He spends such a great amount of time discussing certain things about the islands, such as the gold, because he is writing the letter to Luis de Sant Angel, the man who helped finance his voyage. Because he is speaking to his financial provider, he would want to please the man, so he is enforcing that it was worth the money spent on the journey and is attempting to encourage further support. In his first letter, Columbus writes to Luis de Sant Angel about his glorious success versus the harsh circumstances he and his crew are facing in the New World. The reality of the New World was one full of sickness, confusion, starvation, and death.
Columbus writes a letter ten years after the first letter and this is the one that is addressed to King Ferdinand. It was from his fourth journey to the Americas and he had become shipwrecked in Jamaica. This letter had a dramatically and quite noticeably different tone and contexts than the first letter possessed. It was very negative and pessimistic, opposed the prior letter that was optimistic and encouraging. It describes the lands in exhausted condition and lots of destruction. Christopher Columbus wrote in a position of desperation and described himself as a broken man and in doing so he is discrediting some of the statements he wrote originally. He also complains some about lack of recognition for his various accomplishments in his letter which counteracts the fact that he was supposedly on his explorations for the betterment Spain and for spreading Christianity. After complaining he back-tracks once again by saying “I did not sail upon this voyage to gain honour or wealth; this is certain, for already all hope of that was dead.” (Letter to Ferdinand) This statement is clearly untrue considering he was just wishing for more credit for the accomplishments and discovery.
In this letter, Columbus asks to be sent back to Europe supposedly for religious reasons to save his soul. It seems more likely to be a convenient attempt to escape the unpleasant times in the Americas that he was currently facing; which is understandable seeing he was shipwrecked and suffering. Eventually his wish is granted, and he is rescued and does get to return back to Spain. Christopher Columbus dies in 1506, relatively quickly after returning back to the country.
This covers the majority of inaccuracies about the Italian explorer Christopher Columbus. While of course Columbus could’ve been more honest there are certainly thought-out reasons for his inconsistencies in his letters and what is taught about the discoverer. Some of his reasons for being so overly optimistic and overexaggerating the wealth of the land is to receive continued funding from Luis de Sant Angel and King Ferdinand. Another goal Columbus had was to become well-known and famous for his accomplishments and success in the Americas. He desired to be viewed positively by his country and the rest of Europe and wrote in his letters in a specific manner in order to make this happen. His goal in his letter to King Ferdinand towards the end was an attempt to seem like a decent Christian by asking to return to make amends to God since he hadn’t been able to worship as he should have been. Columbus had a very important impact because of what he accomplished in his lifetime, but he must be examined closely because of all the untruths and misguided information surrounding the explorer.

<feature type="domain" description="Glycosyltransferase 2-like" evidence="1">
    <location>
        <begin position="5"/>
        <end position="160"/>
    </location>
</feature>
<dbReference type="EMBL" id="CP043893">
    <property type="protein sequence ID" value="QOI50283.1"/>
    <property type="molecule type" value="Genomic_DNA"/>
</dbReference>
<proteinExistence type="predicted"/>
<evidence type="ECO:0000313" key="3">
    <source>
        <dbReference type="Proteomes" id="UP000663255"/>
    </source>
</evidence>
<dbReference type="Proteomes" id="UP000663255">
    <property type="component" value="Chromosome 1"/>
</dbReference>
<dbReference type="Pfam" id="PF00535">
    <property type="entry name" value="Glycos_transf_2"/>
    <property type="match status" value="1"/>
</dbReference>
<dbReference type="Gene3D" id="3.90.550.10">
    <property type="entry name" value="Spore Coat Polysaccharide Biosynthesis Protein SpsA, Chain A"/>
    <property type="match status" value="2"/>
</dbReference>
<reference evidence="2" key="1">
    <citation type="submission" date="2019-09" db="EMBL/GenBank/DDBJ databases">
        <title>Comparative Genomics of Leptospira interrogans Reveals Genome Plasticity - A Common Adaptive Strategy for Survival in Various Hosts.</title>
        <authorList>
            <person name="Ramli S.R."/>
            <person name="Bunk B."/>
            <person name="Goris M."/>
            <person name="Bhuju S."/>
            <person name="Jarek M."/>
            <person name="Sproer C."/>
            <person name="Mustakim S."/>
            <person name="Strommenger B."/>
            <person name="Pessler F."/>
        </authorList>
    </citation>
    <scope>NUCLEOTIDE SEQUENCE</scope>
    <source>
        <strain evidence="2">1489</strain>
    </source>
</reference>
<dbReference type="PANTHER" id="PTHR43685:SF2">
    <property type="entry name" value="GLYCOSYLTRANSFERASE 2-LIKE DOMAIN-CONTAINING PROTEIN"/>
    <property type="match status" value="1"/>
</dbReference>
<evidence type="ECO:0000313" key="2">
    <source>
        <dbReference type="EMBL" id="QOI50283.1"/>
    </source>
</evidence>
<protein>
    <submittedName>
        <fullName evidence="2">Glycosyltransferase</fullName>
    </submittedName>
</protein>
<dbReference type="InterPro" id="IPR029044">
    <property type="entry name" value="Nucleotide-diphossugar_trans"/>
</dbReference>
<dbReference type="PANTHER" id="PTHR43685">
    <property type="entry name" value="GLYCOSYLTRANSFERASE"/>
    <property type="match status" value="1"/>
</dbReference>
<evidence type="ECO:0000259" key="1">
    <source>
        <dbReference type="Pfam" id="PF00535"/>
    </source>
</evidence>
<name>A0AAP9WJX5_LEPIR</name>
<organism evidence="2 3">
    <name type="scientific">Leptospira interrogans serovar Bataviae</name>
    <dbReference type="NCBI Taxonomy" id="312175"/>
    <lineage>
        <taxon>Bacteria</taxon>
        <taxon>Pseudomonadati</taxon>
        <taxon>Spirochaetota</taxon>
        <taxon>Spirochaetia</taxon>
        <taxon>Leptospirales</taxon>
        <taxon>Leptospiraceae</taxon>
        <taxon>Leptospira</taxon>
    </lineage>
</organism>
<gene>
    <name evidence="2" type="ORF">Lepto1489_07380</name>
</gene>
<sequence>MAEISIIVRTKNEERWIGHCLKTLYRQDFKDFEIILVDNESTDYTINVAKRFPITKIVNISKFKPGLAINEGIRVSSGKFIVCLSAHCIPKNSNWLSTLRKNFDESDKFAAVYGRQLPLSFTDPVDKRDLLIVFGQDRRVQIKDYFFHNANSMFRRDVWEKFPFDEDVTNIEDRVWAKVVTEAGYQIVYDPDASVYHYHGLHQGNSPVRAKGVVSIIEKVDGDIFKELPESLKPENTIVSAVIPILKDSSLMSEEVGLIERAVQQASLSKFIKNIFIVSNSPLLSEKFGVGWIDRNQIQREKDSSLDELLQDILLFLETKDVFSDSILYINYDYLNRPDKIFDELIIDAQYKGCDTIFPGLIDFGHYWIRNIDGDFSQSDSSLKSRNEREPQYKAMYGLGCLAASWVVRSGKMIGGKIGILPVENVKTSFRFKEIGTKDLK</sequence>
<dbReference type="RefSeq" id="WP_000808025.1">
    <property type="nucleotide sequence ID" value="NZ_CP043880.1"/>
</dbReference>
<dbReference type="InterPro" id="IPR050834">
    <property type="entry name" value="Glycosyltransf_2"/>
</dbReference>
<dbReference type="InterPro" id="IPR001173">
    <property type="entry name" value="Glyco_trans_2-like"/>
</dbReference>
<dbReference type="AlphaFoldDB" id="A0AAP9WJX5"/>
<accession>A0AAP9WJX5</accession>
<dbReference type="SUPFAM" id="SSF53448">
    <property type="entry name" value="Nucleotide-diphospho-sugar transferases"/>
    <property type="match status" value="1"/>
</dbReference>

- “Christopher Columbus.” AllAboutHistory.org, www.allabouthistory.org/christopher-columbus.htm.
- Columbus, Christopher. The Letter of Columbus to Luis De Sant Angel, Announcing His Discovery, with an Extract from His Journal. New York :A. Lovell & company, 1892. Print.
- “Christopher Columbus: The Untold Story.” UnderstandingPrejudice.org Baseline Survey, Social Psychology Network, secure.understandingprejudice.org/nativeiq/columbus.htm.
- Lane, Kris. “Five Myths about Christopher Columbus.” The Washington Post, WP Company, 8 Oct. 2015, www.washingtonpost.com/opinions/five-myths-about-christopher-columbus/2015/10/08/3.
- “Letter to King Ferdinand of Spain, Describing the Results of the First Voyage.” Pullman Strikes Out Introduction, xroads.virginia.edu/~hyper/hns/garden/columbus.html.